Those are the three major criteria that need to be answered. And then you look at historical patterns of energy usage and correlate that with the answers to those questions. Then you go out and put together a request for pricing that mimics your real estate strategy, your leasing strategy and your operational strategy. Because one never wants to overbuy.
It sounds like a lot of data to collect.
It’s all about analyzing the data. Through smart meter technology, we can simply take 15-minute interval data from any building to see how it performs. We use this data to model and analyze patterns through graphic representation to fully understand and show how that building uses energy.
And we may, in certain market conditions, realize that 40 to 60 percent of the energy is base building and that it’s really used essentially 24/7. Well, if I can understand that, then maybe, given a very stable market condition, which is what we have now, where prices are low and the bandwidth of volatility is very narrow, we may look at that as an opportunity to buy the baseload requirement for a building.
A lot of that might be off peak, and off-peak prices are typically a lot less than on-peak prices. So I might be in a position where I’m going to execute a pricing strategy and a contract that would lock in a certain level of load at a fixed price and ride the market for the rest because I think there’s more in the market where prices might even come down. And if I see that price point come down, I’ll lock in some more load. So I’m going to be watching that market and I’m going to be watching the load. There are various pricing strategies that can complement market conditions and can complement those three criteria: real estate hold, occupancy and leasing strategy, and operational issues.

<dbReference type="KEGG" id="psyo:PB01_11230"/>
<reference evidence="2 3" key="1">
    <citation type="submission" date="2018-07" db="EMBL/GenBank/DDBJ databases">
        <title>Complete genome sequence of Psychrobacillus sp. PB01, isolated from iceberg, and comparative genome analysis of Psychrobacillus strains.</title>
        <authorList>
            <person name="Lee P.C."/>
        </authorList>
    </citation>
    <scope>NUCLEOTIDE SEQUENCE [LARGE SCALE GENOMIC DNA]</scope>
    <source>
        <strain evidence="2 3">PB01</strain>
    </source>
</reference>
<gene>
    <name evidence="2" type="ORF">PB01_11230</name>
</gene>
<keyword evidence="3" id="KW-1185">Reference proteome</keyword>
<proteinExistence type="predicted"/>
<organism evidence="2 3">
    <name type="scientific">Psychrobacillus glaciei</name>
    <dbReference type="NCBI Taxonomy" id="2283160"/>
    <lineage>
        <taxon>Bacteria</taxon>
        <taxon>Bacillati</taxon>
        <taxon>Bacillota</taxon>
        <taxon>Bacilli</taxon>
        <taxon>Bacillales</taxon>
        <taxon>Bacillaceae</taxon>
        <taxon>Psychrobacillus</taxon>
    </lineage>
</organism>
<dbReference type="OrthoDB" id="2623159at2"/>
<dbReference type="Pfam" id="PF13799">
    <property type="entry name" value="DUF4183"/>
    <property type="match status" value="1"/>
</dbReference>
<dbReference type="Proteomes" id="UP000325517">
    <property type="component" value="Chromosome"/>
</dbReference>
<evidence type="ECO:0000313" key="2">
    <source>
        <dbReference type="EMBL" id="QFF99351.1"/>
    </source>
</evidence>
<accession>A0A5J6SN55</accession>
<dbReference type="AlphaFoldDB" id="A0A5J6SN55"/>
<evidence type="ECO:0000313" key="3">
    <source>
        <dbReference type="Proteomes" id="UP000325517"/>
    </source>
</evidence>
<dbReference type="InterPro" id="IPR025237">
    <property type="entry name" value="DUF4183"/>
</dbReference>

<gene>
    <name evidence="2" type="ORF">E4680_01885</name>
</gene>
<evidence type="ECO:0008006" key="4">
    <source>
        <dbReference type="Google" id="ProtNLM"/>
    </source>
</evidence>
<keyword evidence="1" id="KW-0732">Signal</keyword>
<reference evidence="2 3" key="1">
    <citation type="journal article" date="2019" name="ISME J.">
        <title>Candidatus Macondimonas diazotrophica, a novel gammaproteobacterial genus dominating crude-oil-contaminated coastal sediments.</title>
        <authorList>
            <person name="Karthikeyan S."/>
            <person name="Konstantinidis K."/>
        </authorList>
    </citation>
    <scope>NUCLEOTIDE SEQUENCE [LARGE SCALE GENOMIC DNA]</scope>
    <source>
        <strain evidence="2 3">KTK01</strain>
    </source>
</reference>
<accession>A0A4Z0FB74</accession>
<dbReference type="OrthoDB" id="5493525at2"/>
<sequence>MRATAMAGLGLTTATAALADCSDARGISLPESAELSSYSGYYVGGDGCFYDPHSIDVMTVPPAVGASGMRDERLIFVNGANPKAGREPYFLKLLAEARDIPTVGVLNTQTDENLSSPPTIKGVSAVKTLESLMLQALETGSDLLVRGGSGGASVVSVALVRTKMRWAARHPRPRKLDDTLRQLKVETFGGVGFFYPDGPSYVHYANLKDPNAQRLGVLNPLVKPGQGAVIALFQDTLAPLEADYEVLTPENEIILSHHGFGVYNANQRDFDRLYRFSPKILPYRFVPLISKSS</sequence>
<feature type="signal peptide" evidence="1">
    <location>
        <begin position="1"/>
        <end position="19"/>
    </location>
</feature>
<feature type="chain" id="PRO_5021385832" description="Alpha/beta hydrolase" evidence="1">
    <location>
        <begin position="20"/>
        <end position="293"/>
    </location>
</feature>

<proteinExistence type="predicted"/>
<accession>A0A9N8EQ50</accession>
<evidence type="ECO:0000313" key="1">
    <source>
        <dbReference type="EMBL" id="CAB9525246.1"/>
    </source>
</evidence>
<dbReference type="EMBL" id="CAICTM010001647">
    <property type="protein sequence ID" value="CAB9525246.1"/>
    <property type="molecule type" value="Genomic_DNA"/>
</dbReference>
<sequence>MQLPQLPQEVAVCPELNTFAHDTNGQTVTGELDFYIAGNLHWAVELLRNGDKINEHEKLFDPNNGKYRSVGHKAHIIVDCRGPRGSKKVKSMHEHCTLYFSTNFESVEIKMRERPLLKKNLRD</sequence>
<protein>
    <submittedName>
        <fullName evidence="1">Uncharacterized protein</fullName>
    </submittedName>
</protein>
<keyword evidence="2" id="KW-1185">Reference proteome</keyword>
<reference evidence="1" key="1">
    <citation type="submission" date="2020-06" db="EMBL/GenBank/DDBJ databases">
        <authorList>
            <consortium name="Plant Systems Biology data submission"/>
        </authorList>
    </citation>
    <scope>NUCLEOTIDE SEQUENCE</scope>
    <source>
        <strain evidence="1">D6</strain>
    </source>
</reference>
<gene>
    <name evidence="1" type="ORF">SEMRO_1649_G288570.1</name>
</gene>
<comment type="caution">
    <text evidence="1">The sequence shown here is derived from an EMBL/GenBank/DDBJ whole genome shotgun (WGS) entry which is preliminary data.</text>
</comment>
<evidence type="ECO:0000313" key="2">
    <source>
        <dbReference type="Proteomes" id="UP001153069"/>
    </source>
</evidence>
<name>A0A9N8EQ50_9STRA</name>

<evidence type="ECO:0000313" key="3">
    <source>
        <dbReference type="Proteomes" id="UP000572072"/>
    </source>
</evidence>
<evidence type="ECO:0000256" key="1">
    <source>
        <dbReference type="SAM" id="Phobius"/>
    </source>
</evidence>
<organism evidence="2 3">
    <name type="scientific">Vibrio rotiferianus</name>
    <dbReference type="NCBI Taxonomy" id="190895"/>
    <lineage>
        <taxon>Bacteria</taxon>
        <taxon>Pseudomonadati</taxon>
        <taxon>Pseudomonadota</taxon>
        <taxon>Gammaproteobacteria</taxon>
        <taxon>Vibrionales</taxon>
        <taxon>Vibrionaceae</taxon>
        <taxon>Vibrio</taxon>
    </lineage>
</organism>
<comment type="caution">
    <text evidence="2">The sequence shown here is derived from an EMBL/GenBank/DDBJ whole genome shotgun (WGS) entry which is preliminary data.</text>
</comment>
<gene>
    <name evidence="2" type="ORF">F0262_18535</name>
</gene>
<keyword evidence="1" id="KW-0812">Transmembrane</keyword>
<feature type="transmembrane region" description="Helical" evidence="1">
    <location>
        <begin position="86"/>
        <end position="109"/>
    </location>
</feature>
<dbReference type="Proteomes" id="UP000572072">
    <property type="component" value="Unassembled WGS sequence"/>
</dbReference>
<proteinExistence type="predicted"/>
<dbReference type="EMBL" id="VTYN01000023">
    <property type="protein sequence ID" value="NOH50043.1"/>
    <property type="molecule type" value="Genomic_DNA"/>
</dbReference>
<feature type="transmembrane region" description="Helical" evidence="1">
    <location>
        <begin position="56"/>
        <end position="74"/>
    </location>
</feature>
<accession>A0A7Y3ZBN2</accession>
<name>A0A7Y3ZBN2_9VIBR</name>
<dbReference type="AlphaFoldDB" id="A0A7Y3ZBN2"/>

More municipalities and states are focused on smart metering. How widely on the commercial side do you actually see smart meters being used?
I have this line that I’ve been saying for over a decade: You cannot manage that which you do not know. By simply receiving a bill, that does not give you information. Let’s look at the commercial real estate space. … The vast majority of properties are owned by a real estate entity and they lease it to tenants. Those tenants are responsible for, typically, as low as 50 but often 70 percent of the actual energy utilized—I’m really talking on the electricity side, not on the heating side. So if tenants are not metered, if tenants are not given data and information on how they’re using energy, how in the world can they change their behavior?
By metering tenants’ load—and we saw that under the Bloomberg administration with some of the local laws—any property 50,000 square feet or greater in New York City is going to (require) tenants to be submetered. Because if you cannot measure, you cannot manage and you cannot reduce. We want tenants to take control of their energy destiny, because as landlords that own the property, they can really only control the public light and power. The way they can inspire tenants is by actually metering the tenants and providing not just a bill but some real metrics as to how they are using energy. And perhaps how they are stacking up relative to other tenants within the building or in like-minded industries.